According to a recent study, depression causes an 23% drop in productivity at work. The drop is almost 45% for treatment resistant depression, defined in that study as depression that has not responded to 2 adequate trials (i.e. adequate dosage for adequate duration) of antidepressants.
My gut, based on clinical experience, tells me that even when depressed, people devote lot more of their emotional resources to trying to not let work suffer, which in turn tells me that their performance at home suffers much more than at work. For the sake of keeping it simple, let’s assume however, that the performance at home is impaired to the same degree as at work, i.e. about 25%. But how can we know the dollar value of that 25% impairment.
Fortunately for us, economists have long been working on placing a dollar value on activities not related to paid work – including household work (e.g., cooking, cleaning, grocery shopping), caring and helping (e.g., taking care of kids, parents, friends) and personal time and leisure activities. They consider many variables to place different dollar value on the same activity depending on when it is done by a man or woman doing paid work vs a stay-at-home person, and depending on the age of the person. It gets pretty complicated.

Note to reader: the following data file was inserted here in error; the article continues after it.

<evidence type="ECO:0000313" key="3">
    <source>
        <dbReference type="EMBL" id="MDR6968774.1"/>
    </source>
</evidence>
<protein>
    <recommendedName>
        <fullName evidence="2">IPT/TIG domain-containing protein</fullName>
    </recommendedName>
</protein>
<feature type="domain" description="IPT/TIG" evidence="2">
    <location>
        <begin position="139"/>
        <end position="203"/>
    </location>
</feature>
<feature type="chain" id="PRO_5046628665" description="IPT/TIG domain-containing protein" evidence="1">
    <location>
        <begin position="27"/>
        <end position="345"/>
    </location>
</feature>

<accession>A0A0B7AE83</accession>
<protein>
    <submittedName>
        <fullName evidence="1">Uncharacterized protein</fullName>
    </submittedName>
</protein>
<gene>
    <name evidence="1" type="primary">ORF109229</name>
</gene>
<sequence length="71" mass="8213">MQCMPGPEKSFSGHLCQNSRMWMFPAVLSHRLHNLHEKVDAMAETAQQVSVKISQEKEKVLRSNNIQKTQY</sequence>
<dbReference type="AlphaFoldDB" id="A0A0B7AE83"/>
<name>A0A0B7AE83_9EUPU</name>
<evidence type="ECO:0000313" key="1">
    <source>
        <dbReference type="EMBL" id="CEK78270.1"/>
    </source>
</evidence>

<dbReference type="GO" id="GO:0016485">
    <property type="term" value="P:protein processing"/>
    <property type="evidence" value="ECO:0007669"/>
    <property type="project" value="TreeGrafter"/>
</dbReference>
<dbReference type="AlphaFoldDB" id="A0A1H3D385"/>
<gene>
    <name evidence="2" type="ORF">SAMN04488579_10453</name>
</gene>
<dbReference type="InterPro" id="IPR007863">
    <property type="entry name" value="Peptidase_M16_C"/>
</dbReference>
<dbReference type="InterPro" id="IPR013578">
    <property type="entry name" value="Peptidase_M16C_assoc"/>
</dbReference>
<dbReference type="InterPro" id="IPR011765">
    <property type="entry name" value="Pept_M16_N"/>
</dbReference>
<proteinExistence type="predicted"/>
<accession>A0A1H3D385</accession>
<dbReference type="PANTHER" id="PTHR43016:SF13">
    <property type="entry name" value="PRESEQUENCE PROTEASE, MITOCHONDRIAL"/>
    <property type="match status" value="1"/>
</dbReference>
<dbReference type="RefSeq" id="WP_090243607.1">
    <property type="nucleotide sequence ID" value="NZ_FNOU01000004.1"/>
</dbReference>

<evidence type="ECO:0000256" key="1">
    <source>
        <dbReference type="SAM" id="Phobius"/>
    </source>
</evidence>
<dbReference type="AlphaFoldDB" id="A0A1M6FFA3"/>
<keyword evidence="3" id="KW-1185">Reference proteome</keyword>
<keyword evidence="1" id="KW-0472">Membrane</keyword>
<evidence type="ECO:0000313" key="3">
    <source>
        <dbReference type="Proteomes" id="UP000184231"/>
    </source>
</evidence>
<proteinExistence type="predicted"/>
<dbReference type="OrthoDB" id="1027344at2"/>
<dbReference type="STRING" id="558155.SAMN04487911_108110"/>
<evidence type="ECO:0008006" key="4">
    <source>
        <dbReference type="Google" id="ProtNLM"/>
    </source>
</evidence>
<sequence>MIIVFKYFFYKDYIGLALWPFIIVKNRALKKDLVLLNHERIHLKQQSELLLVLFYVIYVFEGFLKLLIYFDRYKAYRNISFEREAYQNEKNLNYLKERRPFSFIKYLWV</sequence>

For our purposes, to keep it simple, let’s just look at one example from 2006. In this example, the dollar value of the day of “a married American male working full time with youngest child under 18” was estimated at just under $400/day. This included the value of household services, caring and helping, personal time, leisure activities and paid work. Typically, in similar calculations for women working part time or for women who are full-time housewives, the dollar value of work is lower than for the above man, but that of household services, and caring and helping is greater.
Once again, for the sake of keeping our discussion simple, let’s assume that the dollar value of an entire day for all working age Americans is $400/day or $146,000. If depression causes a 25% impairment in performance across the entire day, that translates into just over $35,000 lost annually. If the depression is treatment resistant, these losses climb to about $70,000 annually.
Bear in mind, that these calculations don’t even try to estimate the dollar value of reputation lost at work due to impaired performance, thus hurting career prospects, or the value of long-term impact of depression on one’s children/spouse/family. These calculations also don’t place a value on the loss of life that can occur when someone with depression ends his or her own life.
So, there we have a rough estimate – the dollar value of the impairment caused by depression suffered by an average working age American is $35,000/year if the depression is not treatment resistant. However, if the depression requires more than 2 adequate trials of antidepressants, the damage jumps to about $70000/year. And remember, in STAR-D – probably the most generalizable study of depression treatment – about 44% of patients needed more than 2 adequate trials of antidepressant medications to achieve remission of depression.
Dheeraj Raina is a psychiatrist who practices at the Depression Clinic of Chicago.
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